Homelessness has been compounded by violence

Photo courtesy of Hejaar from Pexels.

As housing prices climb and more people find themselves on the streets, fear and anxiety grip America. However, these emotions, deeply resonating with citizens who lack shelter and support, are not felt by our nation as a whole. Rather, it is fear of these “dirty” individuals and street encampments that clenches jaws and straightens the spines of most Americans.

While laws and city policies continue to push houseless people to the margins, this growing underclass suffers even more danger. Over the past few days, a lone gunman terrorized unsheltered people, murdering two and injuring three others in New York and Washington, D.C.

How could one man cause such coldhearted bloodshed? Nationwide media certainly emphasized similar questions. Publications and news stations clamored to identify the suspect. Furthermore, New York’s Mayor Eric Adams applied city resources to the cause, along with his demand “to bring a cold blooded killer to justice.”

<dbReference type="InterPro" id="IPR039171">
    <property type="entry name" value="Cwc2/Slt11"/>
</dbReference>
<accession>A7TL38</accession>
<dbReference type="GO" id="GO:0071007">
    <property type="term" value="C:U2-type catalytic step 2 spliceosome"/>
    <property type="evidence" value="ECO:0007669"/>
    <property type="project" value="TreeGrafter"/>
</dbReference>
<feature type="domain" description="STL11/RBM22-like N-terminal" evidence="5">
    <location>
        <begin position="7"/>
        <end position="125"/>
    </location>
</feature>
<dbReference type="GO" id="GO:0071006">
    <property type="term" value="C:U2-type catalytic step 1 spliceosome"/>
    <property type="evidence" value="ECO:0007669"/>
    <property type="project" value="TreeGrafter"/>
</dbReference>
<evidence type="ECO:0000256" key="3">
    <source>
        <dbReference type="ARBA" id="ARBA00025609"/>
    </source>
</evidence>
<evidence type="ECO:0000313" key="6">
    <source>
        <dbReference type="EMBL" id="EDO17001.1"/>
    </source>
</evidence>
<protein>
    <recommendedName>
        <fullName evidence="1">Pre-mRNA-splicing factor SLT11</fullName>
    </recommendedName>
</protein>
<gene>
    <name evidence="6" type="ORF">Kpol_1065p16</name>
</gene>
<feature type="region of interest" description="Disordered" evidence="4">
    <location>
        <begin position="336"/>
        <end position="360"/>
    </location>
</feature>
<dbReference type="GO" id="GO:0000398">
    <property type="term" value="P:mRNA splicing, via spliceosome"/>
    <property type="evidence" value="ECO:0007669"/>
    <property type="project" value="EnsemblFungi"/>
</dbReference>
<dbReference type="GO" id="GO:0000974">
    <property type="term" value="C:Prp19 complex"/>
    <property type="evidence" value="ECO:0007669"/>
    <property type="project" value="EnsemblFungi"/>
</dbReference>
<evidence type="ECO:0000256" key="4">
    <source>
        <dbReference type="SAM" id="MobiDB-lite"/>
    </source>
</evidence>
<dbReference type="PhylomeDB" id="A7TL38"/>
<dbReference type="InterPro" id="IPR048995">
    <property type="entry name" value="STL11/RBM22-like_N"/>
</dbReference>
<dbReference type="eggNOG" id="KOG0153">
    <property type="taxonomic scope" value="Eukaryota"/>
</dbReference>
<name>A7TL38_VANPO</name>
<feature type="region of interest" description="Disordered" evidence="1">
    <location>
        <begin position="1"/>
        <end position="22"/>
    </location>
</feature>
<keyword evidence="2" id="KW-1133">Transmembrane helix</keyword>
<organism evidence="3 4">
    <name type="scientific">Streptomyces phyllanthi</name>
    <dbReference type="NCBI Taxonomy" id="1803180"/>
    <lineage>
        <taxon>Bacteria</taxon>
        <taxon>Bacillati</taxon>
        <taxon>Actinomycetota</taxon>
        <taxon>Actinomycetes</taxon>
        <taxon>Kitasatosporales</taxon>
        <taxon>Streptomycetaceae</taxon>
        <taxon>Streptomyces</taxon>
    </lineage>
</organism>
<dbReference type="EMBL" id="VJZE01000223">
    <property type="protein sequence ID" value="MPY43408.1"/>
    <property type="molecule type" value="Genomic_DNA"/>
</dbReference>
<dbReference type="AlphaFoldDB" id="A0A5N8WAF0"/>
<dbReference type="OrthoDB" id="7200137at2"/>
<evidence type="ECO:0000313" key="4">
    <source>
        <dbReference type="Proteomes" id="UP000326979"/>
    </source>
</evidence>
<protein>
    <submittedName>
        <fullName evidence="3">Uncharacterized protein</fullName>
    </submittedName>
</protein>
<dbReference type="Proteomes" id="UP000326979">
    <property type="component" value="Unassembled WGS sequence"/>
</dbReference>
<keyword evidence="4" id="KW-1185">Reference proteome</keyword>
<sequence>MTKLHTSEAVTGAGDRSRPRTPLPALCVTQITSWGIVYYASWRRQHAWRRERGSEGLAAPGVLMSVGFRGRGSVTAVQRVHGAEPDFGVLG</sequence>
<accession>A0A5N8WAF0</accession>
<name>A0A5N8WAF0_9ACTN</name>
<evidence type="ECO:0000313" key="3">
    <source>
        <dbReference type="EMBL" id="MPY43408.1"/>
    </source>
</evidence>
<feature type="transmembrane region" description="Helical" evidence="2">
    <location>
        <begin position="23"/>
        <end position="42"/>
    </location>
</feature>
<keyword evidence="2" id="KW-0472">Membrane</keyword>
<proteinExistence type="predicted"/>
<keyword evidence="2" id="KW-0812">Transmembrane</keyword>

With such vehement condemnation of the gunman, our leaders again quickly turn to incarceration and punishment as the remedy. Yet, no one stops to question the heightened vulnerability of the victims. Instead, all attention turns to the individual perpetrator. In doing so, our country neglects to criticize the true perpetrators. Why do a whole set of people live on the streets in the first place? The invisibility of those experiencing homelessness is heartbreaking. Solely through violent victimization and fear does the media bring this underclass into light.

If we as fellow Americans revolutionize our suspicion and fearfulness into compassion, then future victimizations may be prevented. Contrary to Mayor Adams’ words, only a reassessment of the wealth disparity in our country achieves true justice.

Isaac Katcher is a junior sociology and criminology major.